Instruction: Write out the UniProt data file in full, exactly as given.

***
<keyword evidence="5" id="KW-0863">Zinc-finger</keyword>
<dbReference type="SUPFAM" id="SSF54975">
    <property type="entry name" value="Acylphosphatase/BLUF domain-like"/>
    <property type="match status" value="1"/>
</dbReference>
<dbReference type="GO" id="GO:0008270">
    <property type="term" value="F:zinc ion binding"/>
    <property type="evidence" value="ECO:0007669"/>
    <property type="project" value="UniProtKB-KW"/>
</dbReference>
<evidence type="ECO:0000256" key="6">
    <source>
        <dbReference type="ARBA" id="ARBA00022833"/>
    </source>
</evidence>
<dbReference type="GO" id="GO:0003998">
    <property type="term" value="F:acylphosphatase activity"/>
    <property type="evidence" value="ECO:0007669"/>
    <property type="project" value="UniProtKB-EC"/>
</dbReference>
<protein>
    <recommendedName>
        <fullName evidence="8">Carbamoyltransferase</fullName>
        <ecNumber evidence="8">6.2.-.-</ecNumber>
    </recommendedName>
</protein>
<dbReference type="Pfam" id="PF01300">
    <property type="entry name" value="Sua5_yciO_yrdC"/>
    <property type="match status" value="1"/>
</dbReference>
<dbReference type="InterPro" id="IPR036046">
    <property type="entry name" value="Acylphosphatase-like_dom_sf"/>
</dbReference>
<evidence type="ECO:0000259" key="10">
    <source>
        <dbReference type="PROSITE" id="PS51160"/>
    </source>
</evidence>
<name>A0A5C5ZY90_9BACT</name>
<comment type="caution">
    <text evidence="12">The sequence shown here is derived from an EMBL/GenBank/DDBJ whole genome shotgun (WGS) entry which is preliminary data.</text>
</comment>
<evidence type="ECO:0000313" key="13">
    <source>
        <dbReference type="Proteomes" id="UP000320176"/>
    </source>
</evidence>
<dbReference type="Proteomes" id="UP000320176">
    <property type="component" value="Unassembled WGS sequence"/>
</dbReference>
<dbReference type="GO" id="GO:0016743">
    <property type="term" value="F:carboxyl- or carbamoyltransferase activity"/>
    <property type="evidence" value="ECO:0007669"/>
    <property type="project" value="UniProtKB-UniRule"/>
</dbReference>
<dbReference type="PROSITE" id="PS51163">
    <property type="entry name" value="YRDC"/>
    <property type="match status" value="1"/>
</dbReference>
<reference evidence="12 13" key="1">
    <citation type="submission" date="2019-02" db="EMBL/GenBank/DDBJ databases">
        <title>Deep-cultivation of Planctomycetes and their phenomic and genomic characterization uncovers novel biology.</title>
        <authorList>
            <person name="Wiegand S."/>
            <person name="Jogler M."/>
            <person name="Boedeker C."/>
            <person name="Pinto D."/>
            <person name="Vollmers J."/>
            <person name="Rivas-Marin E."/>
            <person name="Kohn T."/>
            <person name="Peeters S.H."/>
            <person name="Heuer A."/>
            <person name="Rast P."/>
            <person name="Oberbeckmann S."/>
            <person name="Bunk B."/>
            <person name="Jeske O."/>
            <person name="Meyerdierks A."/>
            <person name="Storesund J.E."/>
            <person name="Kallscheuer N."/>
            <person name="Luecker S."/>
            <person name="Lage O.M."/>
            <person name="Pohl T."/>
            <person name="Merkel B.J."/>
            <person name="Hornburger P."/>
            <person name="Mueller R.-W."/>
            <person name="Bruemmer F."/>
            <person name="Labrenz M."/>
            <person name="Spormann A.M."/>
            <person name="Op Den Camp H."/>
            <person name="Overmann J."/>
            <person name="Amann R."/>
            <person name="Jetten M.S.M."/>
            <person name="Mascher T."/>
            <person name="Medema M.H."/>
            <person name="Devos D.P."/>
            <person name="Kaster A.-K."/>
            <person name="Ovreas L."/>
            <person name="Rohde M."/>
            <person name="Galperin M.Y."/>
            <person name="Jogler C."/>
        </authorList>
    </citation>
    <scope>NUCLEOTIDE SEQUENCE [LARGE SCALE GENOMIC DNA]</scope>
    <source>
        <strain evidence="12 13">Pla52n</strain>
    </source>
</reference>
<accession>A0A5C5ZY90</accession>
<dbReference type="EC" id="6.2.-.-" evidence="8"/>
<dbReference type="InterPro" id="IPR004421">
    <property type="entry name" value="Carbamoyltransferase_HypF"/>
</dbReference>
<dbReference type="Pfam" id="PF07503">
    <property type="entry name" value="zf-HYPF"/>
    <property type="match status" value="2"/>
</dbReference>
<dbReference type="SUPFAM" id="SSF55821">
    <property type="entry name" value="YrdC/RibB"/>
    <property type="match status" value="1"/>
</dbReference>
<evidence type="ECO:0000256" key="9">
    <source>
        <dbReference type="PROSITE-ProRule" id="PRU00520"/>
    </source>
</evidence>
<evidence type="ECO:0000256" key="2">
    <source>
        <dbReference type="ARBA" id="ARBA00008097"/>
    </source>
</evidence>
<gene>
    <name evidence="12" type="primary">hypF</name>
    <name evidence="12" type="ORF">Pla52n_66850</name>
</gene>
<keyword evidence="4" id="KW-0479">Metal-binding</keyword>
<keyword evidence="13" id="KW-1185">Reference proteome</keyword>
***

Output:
<keyword evidence="5" id="KW-0863">Zinc-finger</keyword>
<dbReference type="SUPFAM" id="SSF54975">
    <property type="entry name" value="Acylphosphatase/BLUF domain-like"/>
    <property type="match status" value="1"/>
</dbReference>
<dbReference type="GO" id="GO:0008270">
    <property type="term" value="F:zinc ion binding"/>
    <property type="evidence" value="ECO:0007669"/>
    <property type="project" value="UniProtKB-KW"/>
</dbReference>
<evidence type="ECO:0000256" key="6">
    <source>
        <dbReference type="ARBA" id="ARBA00022833"/>
    </source>
</evidence>
<dbReference type="GO" id="GO:0003998">
    <property type="term" value="F:acylphosphatase activity"/>
    <property type="evidence" value="ECO:0007669"/>
    <property type="project" value="UniProtKB-EC"/>
</dbReference>
<protein>
    <recommendedName>
        <fullName evidence="8">Carbamoyltransferase</fullName>
        <ecNumber evidence="8">6.2.-.-</ecNumber>
    </recommendedName>
</protein>
<dbReference type="Pfam" id="PF01300">
    <property type="entry name" value="Sua5_yciO_yrdC"/>
    <property type="match status" value="1"/>
</dbReference>
<dbReference type="InterPro" id="IPR036046">
    <property type="entry name" value="Acylphosphatase-like_dom_sf"/>
</dbReference>
<evidence type="ECO:0000259" key="10">
    <source>
        <dbReference type="PROSITE" id="PS51160"/>
    </source>
</evidence>
<name>A0A5C5ZY90_9BACT</name>
<comment type="caution">
    <text evidence="12">The sequence shown here is derived from an EMBL/GenBank/DDBJ whole genome shotgun (WGS) entry which is preliminary data.</text>
</comment>
<evidence type="ECO:0000313" key="13">
    <source>
        <dbReference type="Proteomes" id="UP000320176"/>
    </source>
</evidence>
<dbReference type="Proteomes" id="UP000320176">
    <property type="component" value="Unassembled WGS sequence"/>
</dbReference>
<dbReference type="GO" id="GO:0016743">
    <property type="term" value="F:carboxyl- or carbamoyltransferase activity"/>
    <property type="evidence" value="ECO:0007669"/>
    <property type="project" value="UniProtKB-UniRule"/>
</dbReference>
<dbReference type="PROSITE" id="PS51163">
    <property type="entry name" value="YRDC"/>
    <property type="match status" value="1"/>
</dbReference>
<reference evidence="12 13" key="1">
    <citation type="submission" date="2019-02" db="EMBL/GenBank/DDBJ databases">
        <title>Deep-cultivation of Planctomycetes and their phenomic and genomic characterization uncovers novel biology.</title>
        <authorList>
            <person name="Wiegand S."/>
            <person name="Jogler M."/>
            <person name="Boedeker C."/>
            <person name="Pinto D."/>
            <person name="Vollmers J."/>
            <person name="Rivas-Marin E."/>
            <person name="Kohn T."/>
            <person name="Peeters S.H."/>
            <person name="Heuer A."/>
            <person name="Rast P."/>
            <person name="Oberbeckmann S."/>
            <person name="Bunk B."/>
            <person name="Jeske O."/>
            <person name="Meyerdierks A."/>
            <person name="Storesund J.E."/>
            <person name="Kallscheuer N."/>
            <person name="Luecker S."/>
            <person name="Lage O.M."/>
            <person name="Pohl T."/>
            <person name="Merkel B.J."/>
            <person name="Hornburger P."/>
            <person name="Mueller R.-W."/>
            <person name="Bruemmer F."/>
            <person name="Labrenz M."/>
            <person name="Spormann A.M."/>
            <person name="Op Den Camp H."/>
            <person name="Overmann J."/>
            <person name="Amann R."/>
            <person name="Jetten M.S.M."/>
            <person name="Mascher T."/>
            <person name="Medema M.H."/>
            <person name="Devos D.P."/>
            <person name="Kaster A.-K."/>
            <person name="Ovreas L."/>
            <person name="Rohde M."/>
            <person name="Galperin M.Y."/>
            <person name="Jogler C."/>
        </authorList>
    </citation>
    <scope>NUCLEOTIDE SEQUENCE [LARGE SCALE GENOMIC DNA]</scope>
    <source>
        <strain evidence="12 13">Pla52n</strain>
    </source>
</reference>
<accession>A0A5C5ZY90</accession>
<dbReference type="EC" id="6.2.-.-" evidence="8"/>
<dbReference type="InterPro" id="IPR004421">
    <property type="entry name" value="Carbamoyltransferase_HypF"/>
</dbReference>
<dbReference type="Pfam" id="PF07503">
    <property type="entry name" value="zf-HYPF"/>
    <property type="match status" value="2"/>
</dbReference>
<dbReference type="SUPFAM" id="SSF55821">
    <property type="entry name" value="YrdC/RibB"/>
    <property type="match status" value="1"/>
</dbReference>
<evidence type="ECO:0000256" key="9">
    <source>
        <dbReference type="PROSITE-ProRule" id="PRU00520"/>
    </source>
</evidence>
<evidence type="ECO:0000256" key="2">
    <source>
        <dbReference type="ARBA" id="ARBA00008097"/>
    </source>
</evidence>
<gene>
    <name evidence="12" type="primary">hypF</name>
    <name evidence="12" type="ORF">Pla52n_66850</name>
</gene>
<keyword evidence="4" id="KW-0479">Metal-binding</keyword>
<keyword evidence="13" id="KW-1185">Reference proteome</keyword>